Furthermore, there was no evidence of risk with progressively increasing number of calls, longer call time, or time since the start of the use of cell phones. However, for the small proportion of study participants who used cell phones the most – measured as cumulative call time over their lifetime – there was a suggestion of increased risk of glioma, though the authors call this finding inconclusive. The study was published online May 17, 2010, in the International Journal of Epidemiology.
“While it is clear that research in this area will continue, this large-scale, long-term study contributes greatly to the body of scientific evidence about cell phones and brain cancer. Interphone also illustrates how difficult it is to identify and corroborate, or definitively rule out, any possible association between the two,” said National Cancer Institute (NCI) Director John E. Niederhuber, M.D. NCI is part of the National Institutes of Health. The investigators also say more studies are needed to assess risk associated with long-term heavy use, and risk for children and adolescents. The Interphone study focused on people ages 30 to 59, as they were expected to be the heaviest users of the devices. Interphone’s results are consistent with a NCI study of risk associated with use of analog cell phones, an older type of cell phone, from 1994 to 1998. Those study results, published in the New England Journal of Medicine in 2001, found no association.
Results from other epidemiologic studies have been inconsistent and have not addressed adequately many questions regarding cancer and other adverse health effects of cell phone use, particularly among children or heavy or long-term users of cell phones. Interphone sought to address the effects of long-term use by pooling data from numerous studies to assemble a wide range of patterns of cell phone usage. As a result, the Interphone study comprises 13 countries worldwide, although not the United States, and collected data from over 5,000 brain tumor cases and healthy controls on the frequency, hours per month, and cumulative duration of use of cell phones. Interphone’s findings are also more relevant to digital phones, the most common type in use today worldwide.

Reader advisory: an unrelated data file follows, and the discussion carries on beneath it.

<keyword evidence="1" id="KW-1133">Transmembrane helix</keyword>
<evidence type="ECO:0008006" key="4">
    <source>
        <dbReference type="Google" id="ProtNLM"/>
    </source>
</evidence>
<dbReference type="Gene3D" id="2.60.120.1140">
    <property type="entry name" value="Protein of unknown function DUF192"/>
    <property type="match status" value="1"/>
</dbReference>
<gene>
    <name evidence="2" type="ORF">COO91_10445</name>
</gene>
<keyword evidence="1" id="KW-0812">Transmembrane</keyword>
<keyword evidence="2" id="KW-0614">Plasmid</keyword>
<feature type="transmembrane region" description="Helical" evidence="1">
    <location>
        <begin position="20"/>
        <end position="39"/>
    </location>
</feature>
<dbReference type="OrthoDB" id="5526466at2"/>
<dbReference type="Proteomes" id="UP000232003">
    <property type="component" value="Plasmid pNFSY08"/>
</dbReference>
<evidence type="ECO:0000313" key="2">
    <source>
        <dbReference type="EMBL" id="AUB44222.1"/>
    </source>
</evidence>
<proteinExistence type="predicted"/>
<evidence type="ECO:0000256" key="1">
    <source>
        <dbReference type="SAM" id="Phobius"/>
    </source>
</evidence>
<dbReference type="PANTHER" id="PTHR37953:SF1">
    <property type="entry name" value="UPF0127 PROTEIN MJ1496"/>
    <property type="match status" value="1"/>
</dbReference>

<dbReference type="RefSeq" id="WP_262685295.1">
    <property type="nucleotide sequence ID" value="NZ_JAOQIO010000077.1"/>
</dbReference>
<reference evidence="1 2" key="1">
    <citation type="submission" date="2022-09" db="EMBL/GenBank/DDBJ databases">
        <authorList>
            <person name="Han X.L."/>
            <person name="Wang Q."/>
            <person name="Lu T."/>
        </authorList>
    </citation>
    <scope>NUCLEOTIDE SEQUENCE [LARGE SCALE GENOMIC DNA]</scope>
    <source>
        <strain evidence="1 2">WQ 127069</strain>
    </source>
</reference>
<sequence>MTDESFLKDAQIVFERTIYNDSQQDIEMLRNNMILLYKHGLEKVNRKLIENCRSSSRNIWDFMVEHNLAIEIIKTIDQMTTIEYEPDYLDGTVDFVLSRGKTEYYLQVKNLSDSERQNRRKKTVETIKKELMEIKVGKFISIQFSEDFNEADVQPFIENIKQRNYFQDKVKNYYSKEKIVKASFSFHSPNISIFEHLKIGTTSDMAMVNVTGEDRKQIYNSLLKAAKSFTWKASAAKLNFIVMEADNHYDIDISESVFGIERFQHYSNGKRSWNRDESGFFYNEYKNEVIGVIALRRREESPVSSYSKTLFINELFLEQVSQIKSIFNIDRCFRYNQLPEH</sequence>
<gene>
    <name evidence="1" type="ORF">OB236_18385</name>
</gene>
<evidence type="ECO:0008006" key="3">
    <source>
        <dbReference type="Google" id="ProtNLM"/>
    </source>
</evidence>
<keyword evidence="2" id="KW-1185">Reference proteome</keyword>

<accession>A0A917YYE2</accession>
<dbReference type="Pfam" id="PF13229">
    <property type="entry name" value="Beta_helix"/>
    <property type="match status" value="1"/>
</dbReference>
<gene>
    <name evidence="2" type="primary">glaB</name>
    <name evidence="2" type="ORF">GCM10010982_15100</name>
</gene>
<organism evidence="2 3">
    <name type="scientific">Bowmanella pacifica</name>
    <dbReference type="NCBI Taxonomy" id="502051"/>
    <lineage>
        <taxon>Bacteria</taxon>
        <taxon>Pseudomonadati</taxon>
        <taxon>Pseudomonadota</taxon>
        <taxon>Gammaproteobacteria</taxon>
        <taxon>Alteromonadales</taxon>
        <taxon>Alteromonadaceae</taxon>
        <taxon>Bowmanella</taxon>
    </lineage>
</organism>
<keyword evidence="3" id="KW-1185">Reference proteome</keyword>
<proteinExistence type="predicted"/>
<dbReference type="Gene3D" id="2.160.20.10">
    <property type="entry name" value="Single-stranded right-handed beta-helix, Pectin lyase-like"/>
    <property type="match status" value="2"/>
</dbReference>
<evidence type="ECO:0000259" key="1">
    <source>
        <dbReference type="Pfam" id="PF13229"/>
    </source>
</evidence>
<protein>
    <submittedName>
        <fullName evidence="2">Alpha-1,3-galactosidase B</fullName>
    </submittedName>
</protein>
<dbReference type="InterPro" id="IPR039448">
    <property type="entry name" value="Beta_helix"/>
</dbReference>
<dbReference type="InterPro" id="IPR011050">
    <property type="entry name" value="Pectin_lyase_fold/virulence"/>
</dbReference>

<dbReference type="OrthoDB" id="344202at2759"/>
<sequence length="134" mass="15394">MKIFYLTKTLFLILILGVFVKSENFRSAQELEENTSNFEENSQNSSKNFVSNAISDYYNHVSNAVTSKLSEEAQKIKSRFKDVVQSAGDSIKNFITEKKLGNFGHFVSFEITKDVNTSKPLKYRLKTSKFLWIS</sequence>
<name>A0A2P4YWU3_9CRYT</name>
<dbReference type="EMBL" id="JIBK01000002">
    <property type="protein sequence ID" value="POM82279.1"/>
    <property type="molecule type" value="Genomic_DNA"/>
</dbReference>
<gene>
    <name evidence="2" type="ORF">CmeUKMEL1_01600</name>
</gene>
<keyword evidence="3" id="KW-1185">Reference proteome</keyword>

“Interphone will be the most definitive study of cell phones and risk of brain and central nervous system tumors for some time to come,” said Martha S. Linet, M.D., chief of NCI’s radiation epidemiology branch. “Cell phone use is ubiquitous, not only in the United States, but around the world. Together with international research partners, NIH is fully exploring this important and common exposure, and continues to invest in research to further our understanding of the potential health effects of cell phone use.”
Brain cancer incidence and mortality rates have changed little in the past decade. It is estimated that in the U.S. in 2009 there were 12,920 deaths due to brain cancer and 22,070 new cases diagnosed.
Reference: Cardis E, et al. Brain tumour risk in relation to mobile telephone use: results of the INTERPHONE international case-control study. International Journal of Epidemiology. 2010: 1-20. doi:10.1093/ije/dyq079. For a NCI Fact Sheet on cell phones and brain tumor risk, please go to http://www.cancer.gov/cancertopics/factsheet/Risk/cellphones.
NCI leads the National Cancer Program and the NIH effort to dramatically reduce the burden of cancer and improve the lives of cancer patients and their families, through research into prevention and cancer biology, the development of new interventions, and the training and mentoring of new researchers. More information about cancer, screening, and prevention is available on the NCI Web site at http://www.cancer.gov or from NCI’s Cancer Information Service at 1-800-4-CANCER (1-800-422-6237).
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